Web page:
union. The Texas, Arkansas, California
and other distant members of Congress
will stick to it, as long as they can plun
der the Treasury of three or four thousand
dollars a year in the shape of constructive
Mileage. There has been no business done
in the House of a public nature.
The Senate has been doing more than
the House. Tutee contests the seat of
Mallory from Florida, which is a novelty
in the Senate. Several members have What We Thmt .
given notice that they will introduce bills Deploring the approaching 'hardness of
on various subjects—one to appropriate the times,' a friend enquired the other day
lands to a railroad in Alabama, one for — ,, Wh a t do we want to make us prosper
the same purpose from St. Louis to the ous ?" Tim proper answer is easily given.
western limit of the State of Missouri, an- We want Home Markets. We want menu- 1
other for the construction of a Railroad to facturers and artizans of all sorts to be '
the Pacfic Ocean and ono to establish a sustained. They consume—we want their
mint in San Francisco, together with some numbers increased so that the farmers may
other matters of minor importance. Mr. readily dispose of their products. We
Foote offered resolutions pledging adhe- want to pay the men who weave and spin,
.enee to the Compromise measures as a and who eat, upon our soil. We do not
I"totality and a finality" on the ground want to pay those who eat the products of
very probably, that an Act of Congress English, Belgian, German and French far
duly passed m d approved is not valid un- mers, on foreign soil. We want the pro
less backed by a resolution pledging ad- ducts of Loonms and of all sorts of mechan
hereneo to the law. They were to come iis l i but we want those who make them to
up on Monday last for discussion. I live wills us—we want to pay the money
Ha also moved the Senate that congress at Am, not abroad. Our own farmers,
• award, to Kossuth, the great Hungarian'l not the farmers of other nations, should
exile, a grand reception in Washington af- receive our money. We ought to realm
! ter his arrival in this country, also declaring b ar always, that we have twenty-five mil
the sympathies of this people with the op- lions•who buy of our farmers all Vie time
pressed of Europe in the great conflict of
—every day. We on pht to post up in
liberty and slavery. Mr. Hale moved to printed letters, or engrave on our memo
amend by adding—"and the•vietims of op- ries, that the foreign use of our farm pro
pression everywhere"—but as he is a Free duets are nothing compared with our home
Seiler it was feared his amendment might use; and that a jadicions Tariff would, in
include southern negroes—a class of pee- five years, create an adtlifonal consuump
ple which Mr. Foote's proposition was not tion on our own soil equal at least to our
intended to embrace. Mr. .Dawson and foreign sales. Our wants are clear and
Mr. Underwood were not aware of any imperative—and notwithstanding the else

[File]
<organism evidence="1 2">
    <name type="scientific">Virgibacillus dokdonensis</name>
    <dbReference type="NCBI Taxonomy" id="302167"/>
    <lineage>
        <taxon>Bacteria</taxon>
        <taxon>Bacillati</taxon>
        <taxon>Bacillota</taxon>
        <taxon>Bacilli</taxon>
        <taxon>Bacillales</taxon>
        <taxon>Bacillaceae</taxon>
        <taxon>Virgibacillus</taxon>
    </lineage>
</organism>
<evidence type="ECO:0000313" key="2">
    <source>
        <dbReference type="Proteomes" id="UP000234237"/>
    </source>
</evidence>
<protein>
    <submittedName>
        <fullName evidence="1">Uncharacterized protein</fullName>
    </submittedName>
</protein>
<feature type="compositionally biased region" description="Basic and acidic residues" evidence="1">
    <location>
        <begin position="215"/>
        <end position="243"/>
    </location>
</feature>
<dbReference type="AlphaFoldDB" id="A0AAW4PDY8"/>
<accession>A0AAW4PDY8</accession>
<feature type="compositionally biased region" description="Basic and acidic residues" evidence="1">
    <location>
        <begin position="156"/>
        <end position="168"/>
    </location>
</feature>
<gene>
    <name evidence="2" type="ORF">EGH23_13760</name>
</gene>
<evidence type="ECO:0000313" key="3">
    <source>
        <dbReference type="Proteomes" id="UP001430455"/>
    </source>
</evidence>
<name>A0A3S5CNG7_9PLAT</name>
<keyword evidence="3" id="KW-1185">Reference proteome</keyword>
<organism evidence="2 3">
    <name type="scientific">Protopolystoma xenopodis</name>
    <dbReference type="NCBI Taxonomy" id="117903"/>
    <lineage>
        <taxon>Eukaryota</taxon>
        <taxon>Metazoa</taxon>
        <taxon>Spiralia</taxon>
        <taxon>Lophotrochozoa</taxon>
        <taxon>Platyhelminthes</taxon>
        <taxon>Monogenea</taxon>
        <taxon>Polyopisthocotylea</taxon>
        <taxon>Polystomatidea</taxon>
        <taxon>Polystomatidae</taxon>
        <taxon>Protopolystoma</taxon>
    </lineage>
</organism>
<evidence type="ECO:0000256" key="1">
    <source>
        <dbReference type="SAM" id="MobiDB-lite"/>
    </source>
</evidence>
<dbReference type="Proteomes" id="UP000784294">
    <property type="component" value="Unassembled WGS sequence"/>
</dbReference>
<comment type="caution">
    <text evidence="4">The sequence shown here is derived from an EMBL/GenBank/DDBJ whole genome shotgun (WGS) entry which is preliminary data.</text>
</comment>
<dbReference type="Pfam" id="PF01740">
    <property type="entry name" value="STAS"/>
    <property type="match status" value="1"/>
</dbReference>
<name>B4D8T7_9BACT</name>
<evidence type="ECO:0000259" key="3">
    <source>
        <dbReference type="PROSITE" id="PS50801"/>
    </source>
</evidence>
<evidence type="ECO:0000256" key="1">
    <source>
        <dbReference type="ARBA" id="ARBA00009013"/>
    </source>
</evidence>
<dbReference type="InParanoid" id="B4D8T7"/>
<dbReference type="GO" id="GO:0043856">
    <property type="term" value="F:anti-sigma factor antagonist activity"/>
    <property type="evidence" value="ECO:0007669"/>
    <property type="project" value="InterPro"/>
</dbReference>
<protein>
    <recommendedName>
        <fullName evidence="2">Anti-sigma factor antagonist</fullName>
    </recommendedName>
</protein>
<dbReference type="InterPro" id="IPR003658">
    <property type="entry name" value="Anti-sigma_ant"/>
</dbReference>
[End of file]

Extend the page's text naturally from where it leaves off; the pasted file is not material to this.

great battle in which Kossuth had distin- tion of a Free Trade candidate for Gover
guished himself—that such stupendous and eerie Pennsylvania, continue lobe wants.
1 unheard of honors should be conferred up- , ..5.......„...........„_,,,,..,„.„...,_,......„
on him. The motion was withdrawn. i Auditor's Notice.
The same gentleman also offered up hi .s. The undersigned appointed by the Court of
sympathies to Smith O'Brien and Thomas Common Pleas or Huntingdon County, lit a k
ter,iti:iumte th e or p t
Meagher, two men convicted and transport- F.:UncilF.nttitlitmeeeBlllcert.rirers solo
n ‘tri t t he r e al lie
ed to Australia by the Brit "\h government inniata Forge property and lands thereto uttneh
e t t i t ii t , i t titi i i a l t , o ,
i r i r . i i ,, v is e iii t t he in nt i e t:
for inciting rebellion and disturbances in
Ireland. Mr. Foote was evidently carry- pnrpose aforesaid, on Saturdav the 3d day 4 Jao -
ing a very heavy load of human liberty, t u l'iC Y bo n r e ol t g a n t or I It i' t . t e t l it ° .lo,. , I ti: t i t u l t: i l li :l th ieZ a l ;
enough to weigh down a good deal larger persons interested may attend if they think proper.
JOHN REED Auditor.
man, and the superincumbent weight actu- '
ally did break him down
Arrival of liossuth—llis Splendid
Kossuth arrired at New York on Friday
morning last, in the Limbolt, and on Sat
urdy was welcomed into the city of New
York by the most magnificent display of
pageantry and enthusiasm that has boon
witnessed there, since the memorable visit
of La Fayette. The Hungarian and Amer
ican flags were flapping from every window
and house-top —arches and festoons and
all manner of gorgeous decorations were
thrown across the streets through which
he was to pass—ladies waved their
snowy handkerchiefs and scattered their
laughing blushes—gentlemen swung their
hats and yelled like Stentors—bands play
ed, drums beat and cannon thundered—the
military were out in all their glory and
with all their gewgaws and baubles—ora
tory and rhetoric wore pruned for intel
lectual boquets to be thrown on the ima
gination and heart of the illustrious visitor